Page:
IEMs, why should I care? How to choose some?

more_vert
I discovered the existence of IEMs with MD, but never cared to look into them until then, so here we are! And I have plenty of questions! I did a bit of research before posting, but I only came out with more questions... So I thought here would be the right place to ask, in the hope that the answers can be useful to other people as confused as me.
  1. I have read a lot that "IEMs provide better quality than regular earphones". What does that mean? How does it compare? Would average IEMs provide better sound than high-end earphones or than over-ear headphones for example? Why do audiophiles love them so much?
  2. IEMs seem mostly used by musicians on stage, but are also used by some audiophiles. If I enjoy good sound quality, but I also use my headphones a lot while on the go, would IEMs work for me? Are they more suited for people who listen to music in the quietness of their homes?
  3. A lot of IEMs are wired, what are wireless IEMs worth? Are wireless ones less common because they imply a loss of sound quality? For other reasons?
  4. Is a DAC/AMP required to get good sound out of IEMs?
  5. At what price point do IEMs start to hit the law of diminishing returns?
  6. It looks like plenty of factors make IEMs perform worse or better in different fields, if I wanted good all-around IEMs without going into super expensive products (see previous question), what should I be looking for?
  7. Additionally to the previous question, if you could own only one pair of IEMs, which ones would it be? Why?
A huge thanks to anyone who will read all of this, and even more to anyone who will take the time to answer part or all of this!
3
13
remove_red_eye
78
mdeous
229

search
close
phoenixsong
977
Nov 20, 2020
I don't have time, so will only answer 1. It is easier to control the sound of iems and tune it to a standard due to the nature of how its worn, sealing and isolation etc. Different ear shape and structure also has less of an impact than say over ear headphones. Hence, iems generally sound better than regular earphones at least (the seal also gives them extra bass extension in comparison), and dirt cheap (under $10) iems like the xiaomi pistons for example sound better than dirt cheap headphones due to material costs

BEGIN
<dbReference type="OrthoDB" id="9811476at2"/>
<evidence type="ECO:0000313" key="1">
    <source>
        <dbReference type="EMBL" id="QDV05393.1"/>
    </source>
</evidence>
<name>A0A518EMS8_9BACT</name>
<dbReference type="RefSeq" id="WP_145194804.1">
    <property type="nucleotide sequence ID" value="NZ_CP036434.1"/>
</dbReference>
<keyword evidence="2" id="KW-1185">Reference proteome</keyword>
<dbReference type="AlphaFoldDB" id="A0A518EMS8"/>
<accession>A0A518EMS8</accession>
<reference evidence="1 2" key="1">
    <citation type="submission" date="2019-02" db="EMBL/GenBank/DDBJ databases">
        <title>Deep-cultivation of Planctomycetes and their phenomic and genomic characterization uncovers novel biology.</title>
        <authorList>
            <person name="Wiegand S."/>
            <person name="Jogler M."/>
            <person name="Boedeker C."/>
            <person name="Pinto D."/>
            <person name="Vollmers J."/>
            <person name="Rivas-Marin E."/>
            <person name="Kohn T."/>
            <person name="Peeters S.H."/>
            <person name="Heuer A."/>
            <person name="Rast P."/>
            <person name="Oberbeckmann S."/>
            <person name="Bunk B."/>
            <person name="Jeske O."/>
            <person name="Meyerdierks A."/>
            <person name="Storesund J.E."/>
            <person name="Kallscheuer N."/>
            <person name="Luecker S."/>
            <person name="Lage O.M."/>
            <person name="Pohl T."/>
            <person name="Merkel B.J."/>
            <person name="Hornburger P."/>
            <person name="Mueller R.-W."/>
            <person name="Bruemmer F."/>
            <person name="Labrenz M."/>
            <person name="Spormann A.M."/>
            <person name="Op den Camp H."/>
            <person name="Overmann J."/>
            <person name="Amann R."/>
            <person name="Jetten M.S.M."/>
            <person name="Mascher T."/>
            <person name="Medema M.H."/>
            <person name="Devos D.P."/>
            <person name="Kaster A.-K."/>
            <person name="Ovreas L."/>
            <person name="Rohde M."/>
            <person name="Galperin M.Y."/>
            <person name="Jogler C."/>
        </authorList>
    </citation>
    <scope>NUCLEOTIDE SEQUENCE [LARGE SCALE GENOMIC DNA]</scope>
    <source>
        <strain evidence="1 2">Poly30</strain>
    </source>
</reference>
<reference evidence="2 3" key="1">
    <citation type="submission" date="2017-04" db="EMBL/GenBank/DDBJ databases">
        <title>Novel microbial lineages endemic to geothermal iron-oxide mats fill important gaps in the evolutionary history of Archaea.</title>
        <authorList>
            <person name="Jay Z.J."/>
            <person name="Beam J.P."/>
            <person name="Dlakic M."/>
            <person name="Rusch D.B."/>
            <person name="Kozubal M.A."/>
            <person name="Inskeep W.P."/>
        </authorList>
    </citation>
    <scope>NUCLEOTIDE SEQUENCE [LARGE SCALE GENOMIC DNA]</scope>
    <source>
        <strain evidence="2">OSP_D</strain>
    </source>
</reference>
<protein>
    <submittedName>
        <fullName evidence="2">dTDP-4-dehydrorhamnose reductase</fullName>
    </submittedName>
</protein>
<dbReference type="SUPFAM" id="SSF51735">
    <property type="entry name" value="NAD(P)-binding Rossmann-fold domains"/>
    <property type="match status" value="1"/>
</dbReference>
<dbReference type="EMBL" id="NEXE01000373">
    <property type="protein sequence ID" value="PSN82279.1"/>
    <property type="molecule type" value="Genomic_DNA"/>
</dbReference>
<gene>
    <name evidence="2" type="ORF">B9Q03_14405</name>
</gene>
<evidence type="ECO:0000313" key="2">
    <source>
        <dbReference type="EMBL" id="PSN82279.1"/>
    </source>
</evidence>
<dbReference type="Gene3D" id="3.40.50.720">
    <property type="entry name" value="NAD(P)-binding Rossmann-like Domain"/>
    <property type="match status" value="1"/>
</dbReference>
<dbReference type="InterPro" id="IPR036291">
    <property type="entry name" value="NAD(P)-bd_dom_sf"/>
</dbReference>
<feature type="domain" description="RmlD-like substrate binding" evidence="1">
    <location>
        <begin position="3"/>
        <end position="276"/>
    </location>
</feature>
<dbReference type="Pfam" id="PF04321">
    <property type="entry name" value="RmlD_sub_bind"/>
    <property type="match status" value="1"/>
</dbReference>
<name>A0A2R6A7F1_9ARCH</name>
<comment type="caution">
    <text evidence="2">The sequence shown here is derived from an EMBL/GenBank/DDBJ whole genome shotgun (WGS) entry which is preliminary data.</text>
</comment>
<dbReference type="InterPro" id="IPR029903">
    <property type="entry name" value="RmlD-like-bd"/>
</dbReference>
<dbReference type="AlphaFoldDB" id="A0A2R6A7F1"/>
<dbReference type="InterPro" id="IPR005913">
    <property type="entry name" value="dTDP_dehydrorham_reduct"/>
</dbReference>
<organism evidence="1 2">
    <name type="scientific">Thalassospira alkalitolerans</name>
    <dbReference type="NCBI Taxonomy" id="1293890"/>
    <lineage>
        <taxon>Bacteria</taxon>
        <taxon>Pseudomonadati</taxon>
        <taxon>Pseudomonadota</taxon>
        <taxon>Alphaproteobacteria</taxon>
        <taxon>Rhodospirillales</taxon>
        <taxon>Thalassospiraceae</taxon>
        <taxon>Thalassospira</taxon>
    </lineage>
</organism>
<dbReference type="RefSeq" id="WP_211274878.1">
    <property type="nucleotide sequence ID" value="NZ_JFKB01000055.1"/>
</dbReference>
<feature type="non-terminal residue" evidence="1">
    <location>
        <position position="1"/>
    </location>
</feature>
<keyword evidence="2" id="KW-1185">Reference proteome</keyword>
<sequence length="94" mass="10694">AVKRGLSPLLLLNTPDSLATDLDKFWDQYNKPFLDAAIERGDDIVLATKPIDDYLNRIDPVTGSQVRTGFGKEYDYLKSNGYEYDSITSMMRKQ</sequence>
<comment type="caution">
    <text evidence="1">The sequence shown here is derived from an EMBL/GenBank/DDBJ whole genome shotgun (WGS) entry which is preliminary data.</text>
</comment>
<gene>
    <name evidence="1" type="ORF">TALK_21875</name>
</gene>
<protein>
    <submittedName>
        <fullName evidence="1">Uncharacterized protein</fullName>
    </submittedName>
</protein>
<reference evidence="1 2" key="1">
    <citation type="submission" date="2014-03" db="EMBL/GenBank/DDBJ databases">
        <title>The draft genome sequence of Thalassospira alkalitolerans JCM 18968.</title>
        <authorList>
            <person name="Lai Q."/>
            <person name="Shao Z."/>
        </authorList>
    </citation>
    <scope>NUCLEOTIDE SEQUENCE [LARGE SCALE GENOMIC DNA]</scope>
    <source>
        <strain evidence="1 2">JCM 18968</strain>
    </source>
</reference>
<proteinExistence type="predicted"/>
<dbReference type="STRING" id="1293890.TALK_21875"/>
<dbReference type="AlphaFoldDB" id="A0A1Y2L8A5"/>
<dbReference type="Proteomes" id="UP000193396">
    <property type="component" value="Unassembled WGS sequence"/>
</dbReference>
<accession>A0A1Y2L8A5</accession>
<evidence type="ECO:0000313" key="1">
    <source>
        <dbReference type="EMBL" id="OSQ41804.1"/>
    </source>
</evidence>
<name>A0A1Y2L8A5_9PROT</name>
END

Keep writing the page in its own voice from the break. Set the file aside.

toniidesu
247
Oct 29, 2020
@mdeous I'll put my answers in bold.
  1. I have read a lot that "IEMs provide better quality than regular earphones". What does that mean? How does it compare? Would average IEMs provide better sound than high-end earphones or than over-ear headphones for example? Why do audiophiles love them so much? I would be skeptical of any sweeping claim like that. I've listened to a lot of IEMs and over-ears and IEMs aren't better OR worse. They sound different because they reproduce sound differently. Instead of basically cupping a miniature speaker over your ear, IEMs use an even tinier speaker (or sometimes a whole array of microspeakers) to pipe sound through a tube into your ear canal. If you leave out cost, then average IEMs absolutely do not outperform high-end headphones. High-end headphones win every time. Average IEMs probably do outperform average headphones, though, and you can get more for your money with a high-end IEM than a high-end headphone. The high end of the headphone market is absurdly expensive, though IEMs have started to catch up, which I don't think is a positive development. The explosion of low-cost Chinese enthusiast brands (often called Chi-Fi) in the last ~10 years has brought real competition to the IEM market, which for a long time was dominated by a bunch of US/European dinosaurs coasting on brand recognition alone. That competition has taken place in the IEM world because IEMs are cheaper and simpler to manufacture, so the full-size headphone market is still dominated by western brands. Audiophiles love IEMs because audiophiles love novelty, and it seems like a new IEM model comes out every week.